While the new model features key racing DNA from its GTS-R sibling, it also incorporates aspects from the production Viper that the GTLM-class car does not.
“The GT3-R uses the same body molds, the same basic aero platform,” Riley explains. “It's tuned up a bit from GTE because the rules are a bit more open, so it has a bigger rear wing and some different underbody treatments for some more downforce.
“The suspension is very similar but the damper is a bit more affordable than what we use in the GTS-R program, and the driveline is completely different. Where the GTS-R uses an engine that's tuned for sonic restrictors, and an X-Trac magnesium-case transaxle, with the GT3-R we have a more production-based engine tuned by aero, with a different fuel-metering system; and we use an X-Trac 6-speed sequential transmission that's bolted onto the back of the engine, rather than a transaxle. Then at the rear of the car, it uses a stock differential housing from the Viper, with a different differential manufactured by EMCO.”
Riley says accommodating the evolving USCC regulations has been relatively easy so far: “The GT3 rules are fairly open; it's less restrictive than the GTE rules, so we're able to base the car off both the GTS-R and the stock Viper. We had a fairly good game plan going into it of what we wanted to do. There are some differences but they're not big rules-wise. And Gary Johnson from SRT has been going to a lot of the rules meetings keeping up on the latest lines of thinking and which way we need to go to get the car to conform to the new rules that are coming.”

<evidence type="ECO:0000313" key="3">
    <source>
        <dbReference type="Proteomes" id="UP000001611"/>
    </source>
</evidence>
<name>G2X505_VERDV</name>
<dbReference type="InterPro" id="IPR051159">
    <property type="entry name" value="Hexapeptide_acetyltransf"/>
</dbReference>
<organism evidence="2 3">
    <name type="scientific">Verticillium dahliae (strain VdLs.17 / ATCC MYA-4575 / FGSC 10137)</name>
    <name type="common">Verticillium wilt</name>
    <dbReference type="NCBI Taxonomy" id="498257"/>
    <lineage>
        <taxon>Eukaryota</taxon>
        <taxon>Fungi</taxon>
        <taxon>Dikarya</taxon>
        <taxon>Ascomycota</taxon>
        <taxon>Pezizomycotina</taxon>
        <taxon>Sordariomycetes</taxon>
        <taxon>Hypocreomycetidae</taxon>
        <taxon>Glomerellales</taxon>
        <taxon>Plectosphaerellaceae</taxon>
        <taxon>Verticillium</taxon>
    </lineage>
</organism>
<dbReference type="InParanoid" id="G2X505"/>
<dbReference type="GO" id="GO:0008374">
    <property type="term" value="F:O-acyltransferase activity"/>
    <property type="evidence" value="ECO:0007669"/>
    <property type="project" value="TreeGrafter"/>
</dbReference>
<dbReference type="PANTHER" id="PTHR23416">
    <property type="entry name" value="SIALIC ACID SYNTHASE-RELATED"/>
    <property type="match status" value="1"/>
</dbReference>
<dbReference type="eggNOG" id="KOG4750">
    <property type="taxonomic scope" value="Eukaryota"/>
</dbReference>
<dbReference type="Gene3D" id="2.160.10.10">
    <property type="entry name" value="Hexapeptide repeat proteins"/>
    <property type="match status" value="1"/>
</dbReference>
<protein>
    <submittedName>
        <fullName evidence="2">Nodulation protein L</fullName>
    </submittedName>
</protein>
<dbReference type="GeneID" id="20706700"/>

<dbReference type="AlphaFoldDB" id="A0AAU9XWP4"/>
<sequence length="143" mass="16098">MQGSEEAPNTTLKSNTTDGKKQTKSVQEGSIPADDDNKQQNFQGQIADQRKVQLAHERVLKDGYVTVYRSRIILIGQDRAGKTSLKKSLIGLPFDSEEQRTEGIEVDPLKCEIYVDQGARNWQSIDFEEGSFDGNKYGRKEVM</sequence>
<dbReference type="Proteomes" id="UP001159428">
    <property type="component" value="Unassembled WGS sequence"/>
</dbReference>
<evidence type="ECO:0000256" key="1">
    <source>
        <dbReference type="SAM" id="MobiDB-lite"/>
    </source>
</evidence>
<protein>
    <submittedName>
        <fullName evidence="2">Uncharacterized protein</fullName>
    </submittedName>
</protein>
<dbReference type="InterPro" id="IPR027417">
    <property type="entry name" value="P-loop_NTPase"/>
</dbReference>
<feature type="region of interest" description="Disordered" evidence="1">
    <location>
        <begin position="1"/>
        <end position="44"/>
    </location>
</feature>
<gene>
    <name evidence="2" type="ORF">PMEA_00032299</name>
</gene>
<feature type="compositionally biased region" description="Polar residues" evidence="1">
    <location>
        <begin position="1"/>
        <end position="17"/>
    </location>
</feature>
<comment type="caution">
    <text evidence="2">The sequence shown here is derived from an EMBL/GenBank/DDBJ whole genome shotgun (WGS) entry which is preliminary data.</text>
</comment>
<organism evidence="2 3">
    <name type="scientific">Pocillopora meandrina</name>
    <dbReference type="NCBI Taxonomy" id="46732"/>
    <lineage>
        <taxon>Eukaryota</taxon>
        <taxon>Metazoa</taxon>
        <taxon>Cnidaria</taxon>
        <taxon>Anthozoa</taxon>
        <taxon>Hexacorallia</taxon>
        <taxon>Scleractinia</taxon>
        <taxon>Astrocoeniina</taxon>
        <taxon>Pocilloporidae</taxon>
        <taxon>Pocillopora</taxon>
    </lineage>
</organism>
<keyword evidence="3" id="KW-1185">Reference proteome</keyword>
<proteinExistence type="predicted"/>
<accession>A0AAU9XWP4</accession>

Still, the inevitable uncertainties have his co-team manager keeping his feet on the ground about the team's prospects out of the gate.
“It's hard to have much expectation about our success just because the BoP (Balance of Performance adjustments by USCC) is going to be all over the board,” Keating says. “It's going to be impossible to really get the cars competitive from a BoP standpoint – and our first two races are the biggest races of the year, a 24-hour and a 12-hour – so it's going to be hard to tell what's up. But by the end of the year I'm confident we'll get the BoP dialed in – there'll be some tracks that will favor our car and some that favor a Porsche, Ferrari or whatever.”
On the other hand, Keating is brimming with confidence that he's positioned to maximize the car's potential, as endurance racing veteran Jeroen Bleekemolen (LEFT) has been named primary co-driver for the team.
“Most people don't know that one of the first championships Jeroen ever won was in a GTS-R Viper in FIA GT [with ORECA in 2001 –Ed.], so he's got experience racing the Viper, “ Keating notes. “I was looking for successful endurance racers with front-engined experience.”
Bleekemolen certainly fits that bill – the Dutchman won the 12 Hours of Sebring earlier this year and was on the winning team the past two years in the GT3 class at the 24 Hours of Dubai with a Mercedes SLS. He also literally fits in: “We're about the same size, which helps in this particular car,” Keating adds.
Keating also expects his own driving to gain both by his association with Bleekemolen, and by his return to a more familiar car.
“It always helps,” he says of pairing up with a pro ace. “This [ALMS season] is my first time racing a Porsche, and I've definitely gotten quicker as the year's gone on. I do expect that I'll be quicker in a Viper, just because that's what all my experience has been in. The areas where I'm slower in the Porsche, it's because I'm trying to drive it like it's a Viper! The areas where [co-driver] Damien [Faulkner] has been faster than me, it's where if you did that in a Viper, you'd be spun around in a heartbeat! So I expect to be up to pace a little better.
“It's unrealistic I think for me to be up to Jeroen's pace, because he's doing it every weekend and he's one of the best there is. But that's one of the reasons I'm so excited about the structure of the class. My role is to win the race among the silver drivers and then to hand over to Jeroen to go and finish it off. It's a great storyline for me with my experience, being Viper Cup champion the last two years and also for being a Viper dealer. Everything's a perfect fit.”
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